The car was said to have deliberately hit the victim as he left Southmead Hospital after a shift last Wednesday.

Horrified witnesses said he was flung from the pavement into a nearby garden as two thugs reportedly hurled racist abuse at him.

Social affairs correspondent Fiona Lamdin used the offensive language when covering a collision between a Honda Accord and a 21-year-old man (pictured) in Bristol

Social affairs correspondent Fiona Lamdin used the offensive language when covering a collision between a Honda Accord and a 21-year-old man (pictured) in Bristol

Lamdin shocked viewers during the 10.30am clip for BBC Points West when she said: ‘Just to warn you, you’re about to hear highly offensive language.’

She added: ‘Because as the men ran away, they hurled racial abuse, calling him a n*****.’

BBC guidance says strong language should not be used before the 9pm watershed, but ‘n****r’ is usually seen as too rude to ever air.

NHS trusts tell women seeking IVF to prove they’re in a ‘stable’ relationship

Dozens of NHS trusts tell women seeking IVF to prove they’re in a ‘stable’ relationship – creating infertility ‘postcode lottery’

  • IVF patients in some areas in England must prove 3-year ‘stable’ relationship status to be eligible for free infertility treatment
  • 24 CCGs require relationship stability to ‘ensure the welfare of the child’ 
  • However, local policies differ leaving patients ‘confused and upset’
  • IVF counsellor claims women lie about relationship to get infertility treatment

Women seeking IVF treatment on the NHS, in some areas of England, must prove they are in a three-year ‘stable’ relationship to get funding.

However, local policies differ from region to region creating an infertility ‘postcode lottery’ based on relationship status. 

In Cornwall, a patient must have a partner of two years and be in a ‘financially interdependent’ relationship to be eligible for treatment, according to the policy for Kernow CCG.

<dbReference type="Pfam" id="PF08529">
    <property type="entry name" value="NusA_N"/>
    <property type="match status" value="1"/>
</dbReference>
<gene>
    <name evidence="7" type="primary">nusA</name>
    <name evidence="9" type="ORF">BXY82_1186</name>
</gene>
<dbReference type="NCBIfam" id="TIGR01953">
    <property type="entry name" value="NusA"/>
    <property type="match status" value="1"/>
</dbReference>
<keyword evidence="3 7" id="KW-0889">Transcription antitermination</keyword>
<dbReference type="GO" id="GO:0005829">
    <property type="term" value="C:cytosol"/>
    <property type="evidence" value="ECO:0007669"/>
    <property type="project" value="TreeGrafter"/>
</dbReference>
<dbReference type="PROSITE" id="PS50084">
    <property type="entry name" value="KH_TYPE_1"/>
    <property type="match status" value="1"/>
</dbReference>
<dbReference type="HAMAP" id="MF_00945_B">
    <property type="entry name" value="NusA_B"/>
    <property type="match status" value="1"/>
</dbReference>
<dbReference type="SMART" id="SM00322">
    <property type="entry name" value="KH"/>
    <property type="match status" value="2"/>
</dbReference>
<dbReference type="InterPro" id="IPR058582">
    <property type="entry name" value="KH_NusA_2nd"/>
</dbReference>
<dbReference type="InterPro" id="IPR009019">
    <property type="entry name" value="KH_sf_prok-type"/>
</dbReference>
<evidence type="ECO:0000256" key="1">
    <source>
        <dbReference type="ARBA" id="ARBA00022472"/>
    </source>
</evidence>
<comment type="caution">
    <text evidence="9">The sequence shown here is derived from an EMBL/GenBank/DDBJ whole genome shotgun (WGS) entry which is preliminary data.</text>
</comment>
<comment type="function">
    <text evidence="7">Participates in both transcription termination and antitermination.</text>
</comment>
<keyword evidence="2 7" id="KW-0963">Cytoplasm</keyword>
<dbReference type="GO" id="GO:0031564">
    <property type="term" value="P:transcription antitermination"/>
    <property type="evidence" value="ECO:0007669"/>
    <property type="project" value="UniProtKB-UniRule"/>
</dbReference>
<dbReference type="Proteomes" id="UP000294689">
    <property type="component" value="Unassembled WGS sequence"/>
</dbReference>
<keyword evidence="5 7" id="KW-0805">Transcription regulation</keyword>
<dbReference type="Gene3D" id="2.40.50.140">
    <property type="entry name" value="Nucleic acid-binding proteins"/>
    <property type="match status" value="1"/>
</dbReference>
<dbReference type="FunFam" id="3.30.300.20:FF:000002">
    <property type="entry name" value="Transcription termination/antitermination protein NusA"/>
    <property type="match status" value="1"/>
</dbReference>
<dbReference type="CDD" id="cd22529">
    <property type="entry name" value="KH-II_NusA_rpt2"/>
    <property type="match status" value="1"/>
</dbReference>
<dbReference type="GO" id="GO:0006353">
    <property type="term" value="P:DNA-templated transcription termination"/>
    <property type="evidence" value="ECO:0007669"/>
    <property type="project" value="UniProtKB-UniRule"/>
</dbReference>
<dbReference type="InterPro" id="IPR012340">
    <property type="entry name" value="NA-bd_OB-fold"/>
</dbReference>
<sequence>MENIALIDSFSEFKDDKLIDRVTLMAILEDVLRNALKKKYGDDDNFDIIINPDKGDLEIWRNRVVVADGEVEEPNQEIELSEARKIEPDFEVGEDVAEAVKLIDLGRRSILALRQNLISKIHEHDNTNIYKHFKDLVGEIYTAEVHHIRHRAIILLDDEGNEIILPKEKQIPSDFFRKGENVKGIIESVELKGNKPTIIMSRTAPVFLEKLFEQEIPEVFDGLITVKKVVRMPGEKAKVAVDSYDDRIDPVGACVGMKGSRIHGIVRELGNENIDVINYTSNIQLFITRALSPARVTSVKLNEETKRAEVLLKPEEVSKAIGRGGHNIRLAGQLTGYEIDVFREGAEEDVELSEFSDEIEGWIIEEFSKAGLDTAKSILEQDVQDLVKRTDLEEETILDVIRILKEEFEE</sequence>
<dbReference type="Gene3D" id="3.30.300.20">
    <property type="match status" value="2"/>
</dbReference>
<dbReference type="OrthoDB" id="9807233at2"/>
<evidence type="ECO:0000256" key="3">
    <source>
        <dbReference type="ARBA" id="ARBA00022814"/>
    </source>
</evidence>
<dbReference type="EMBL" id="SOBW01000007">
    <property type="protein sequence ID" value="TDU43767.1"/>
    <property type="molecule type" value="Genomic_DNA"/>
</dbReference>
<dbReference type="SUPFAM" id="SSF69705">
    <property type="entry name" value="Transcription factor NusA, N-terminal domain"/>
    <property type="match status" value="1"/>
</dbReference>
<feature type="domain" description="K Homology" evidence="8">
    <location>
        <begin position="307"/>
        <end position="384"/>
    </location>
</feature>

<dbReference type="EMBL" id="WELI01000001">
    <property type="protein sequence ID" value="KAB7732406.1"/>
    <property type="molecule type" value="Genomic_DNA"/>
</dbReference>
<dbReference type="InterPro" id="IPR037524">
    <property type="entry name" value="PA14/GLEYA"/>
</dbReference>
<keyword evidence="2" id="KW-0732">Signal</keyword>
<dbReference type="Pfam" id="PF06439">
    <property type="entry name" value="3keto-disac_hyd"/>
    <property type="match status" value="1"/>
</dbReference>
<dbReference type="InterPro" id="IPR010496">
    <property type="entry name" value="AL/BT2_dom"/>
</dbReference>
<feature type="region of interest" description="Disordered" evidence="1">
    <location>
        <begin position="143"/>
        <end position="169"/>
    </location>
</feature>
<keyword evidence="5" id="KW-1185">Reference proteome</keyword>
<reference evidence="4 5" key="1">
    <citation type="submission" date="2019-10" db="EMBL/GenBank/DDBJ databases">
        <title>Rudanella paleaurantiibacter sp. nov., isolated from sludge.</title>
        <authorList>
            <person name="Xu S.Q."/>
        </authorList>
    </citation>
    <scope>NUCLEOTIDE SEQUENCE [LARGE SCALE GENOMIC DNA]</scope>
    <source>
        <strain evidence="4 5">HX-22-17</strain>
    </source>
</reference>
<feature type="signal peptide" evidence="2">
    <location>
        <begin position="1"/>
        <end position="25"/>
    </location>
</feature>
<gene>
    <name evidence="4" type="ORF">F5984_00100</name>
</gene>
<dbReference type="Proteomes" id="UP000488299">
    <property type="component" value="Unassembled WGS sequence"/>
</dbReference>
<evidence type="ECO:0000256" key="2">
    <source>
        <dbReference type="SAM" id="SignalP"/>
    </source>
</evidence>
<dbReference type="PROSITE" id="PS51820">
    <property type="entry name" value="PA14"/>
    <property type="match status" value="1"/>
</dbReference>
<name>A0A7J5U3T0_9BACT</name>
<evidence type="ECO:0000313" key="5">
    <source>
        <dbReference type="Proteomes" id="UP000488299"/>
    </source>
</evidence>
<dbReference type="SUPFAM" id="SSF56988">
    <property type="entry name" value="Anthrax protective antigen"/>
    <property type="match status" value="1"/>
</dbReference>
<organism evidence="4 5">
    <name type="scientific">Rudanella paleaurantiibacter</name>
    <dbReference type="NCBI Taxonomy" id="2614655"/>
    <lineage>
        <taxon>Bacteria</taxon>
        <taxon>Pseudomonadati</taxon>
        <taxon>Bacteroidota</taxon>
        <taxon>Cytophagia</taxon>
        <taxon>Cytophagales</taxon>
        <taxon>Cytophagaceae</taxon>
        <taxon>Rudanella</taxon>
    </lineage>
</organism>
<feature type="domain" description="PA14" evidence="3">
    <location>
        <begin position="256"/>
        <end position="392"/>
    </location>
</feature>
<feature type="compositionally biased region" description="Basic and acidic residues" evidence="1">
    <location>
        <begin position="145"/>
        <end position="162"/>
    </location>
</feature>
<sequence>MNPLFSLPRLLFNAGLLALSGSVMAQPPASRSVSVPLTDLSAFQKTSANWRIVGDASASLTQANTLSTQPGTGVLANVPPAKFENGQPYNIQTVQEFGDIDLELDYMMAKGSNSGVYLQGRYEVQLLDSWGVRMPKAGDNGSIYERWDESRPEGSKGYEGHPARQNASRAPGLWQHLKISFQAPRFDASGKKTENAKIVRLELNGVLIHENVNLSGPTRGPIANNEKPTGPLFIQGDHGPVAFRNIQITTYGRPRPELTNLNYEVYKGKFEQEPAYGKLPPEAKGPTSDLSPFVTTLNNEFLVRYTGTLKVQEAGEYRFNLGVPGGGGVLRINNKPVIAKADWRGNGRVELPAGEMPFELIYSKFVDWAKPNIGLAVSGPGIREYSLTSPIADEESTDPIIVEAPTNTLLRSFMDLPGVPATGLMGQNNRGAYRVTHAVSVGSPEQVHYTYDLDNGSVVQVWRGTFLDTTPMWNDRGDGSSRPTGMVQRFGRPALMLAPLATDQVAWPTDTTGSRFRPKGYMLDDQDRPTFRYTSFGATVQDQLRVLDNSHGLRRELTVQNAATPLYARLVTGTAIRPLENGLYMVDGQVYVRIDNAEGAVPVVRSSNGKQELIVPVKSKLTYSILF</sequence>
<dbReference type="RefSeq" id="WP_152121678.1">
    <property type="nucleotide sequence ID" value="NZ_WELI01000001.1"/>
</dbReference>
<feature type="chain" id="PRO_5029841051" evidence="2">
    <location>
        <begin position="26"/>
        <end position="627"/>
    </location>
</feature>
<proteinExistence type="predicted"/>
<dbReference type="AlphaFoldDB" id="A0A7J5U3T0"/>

But in Devon, single women are allowed IVF on the NHS. 

Kernow CCG said its criteria were ‘agreed in consultation with clinicians’ to ensure the welfare of the child. 

Some women seeking IVF treatment on the NHS must prove they are in a three-year ‘stable’ relationship to get funding, depending on where they live

The National Institute for Health and Care Excellence (NICE) makes recommendations about who should have access to IVF treatment on the NHS in England and Wales.

However, NHS clinical commissioning groups (CCGs) make the final decision about who can have NHS-funded IVF in their local area – and their criteria may be stricter than those recommended by NICE.  

The policies of 24 out of England’s 135 CCGs require patients to be in a ‘stable’ relationship – some requiring three years, while others require two years, according to the Sunday Times.  

Nearly half of CCGs in England (48%) do not allow for single women in their criteria. 

Other common policies in all CCGs is that the welfare of the child should be considered according to evidence-based criteria, and parents who smoke, are overweight or have an addiction are ruled out. 

However, they have ‘inconsistent’ policies on the upper age limit for patients, how many rounds of IVF they can have and whether or not their partner has a child from a former relationship.

One IVF counsellor claims that some women lie about their relationship status to get NHS infertility treatment.

Joanita Namugenyi, conceived through IVF and now counsels other women having fertility treatment. 

She claims to know of women who lied about their relationship status to get treatment, saying: ‘They know they won’t get it otherwise.’ 

Local CCG policies for IVF treatment differ leaving patients 'confused and upset'

Local CCG policies for IVF treatment differ leaving patients ‘confused and upset’

One IVF patient, Kate, from east London, initially sought NHS-funded IVF aged 39 before going private.

She had been trying to conceive with a close friend of 10 years but because they live at separate addresses, their lawyer advised them that they could be turned down for NHS funding. 

Kate, who works in education, ended up paying £20,000 to go private rather than risk being refused. 

‘It’s not a gamble I could take,’ she said.

Professor Tim Child, who helped to write the fertility guidelines for Nice, the National Institute for Health and Care Excellence, said CCGs were ‘applying their own, made-up criteria’ to help them ‘ration’ services.

‘It causes confusion and upset for patients,’ he said.

Professor Geeta Nargund, lead consultant in reproductive medicine services at St George’s Hospital in south London, said: ‘The postcode lottery for IVF treatment urgently needs to be addressed.’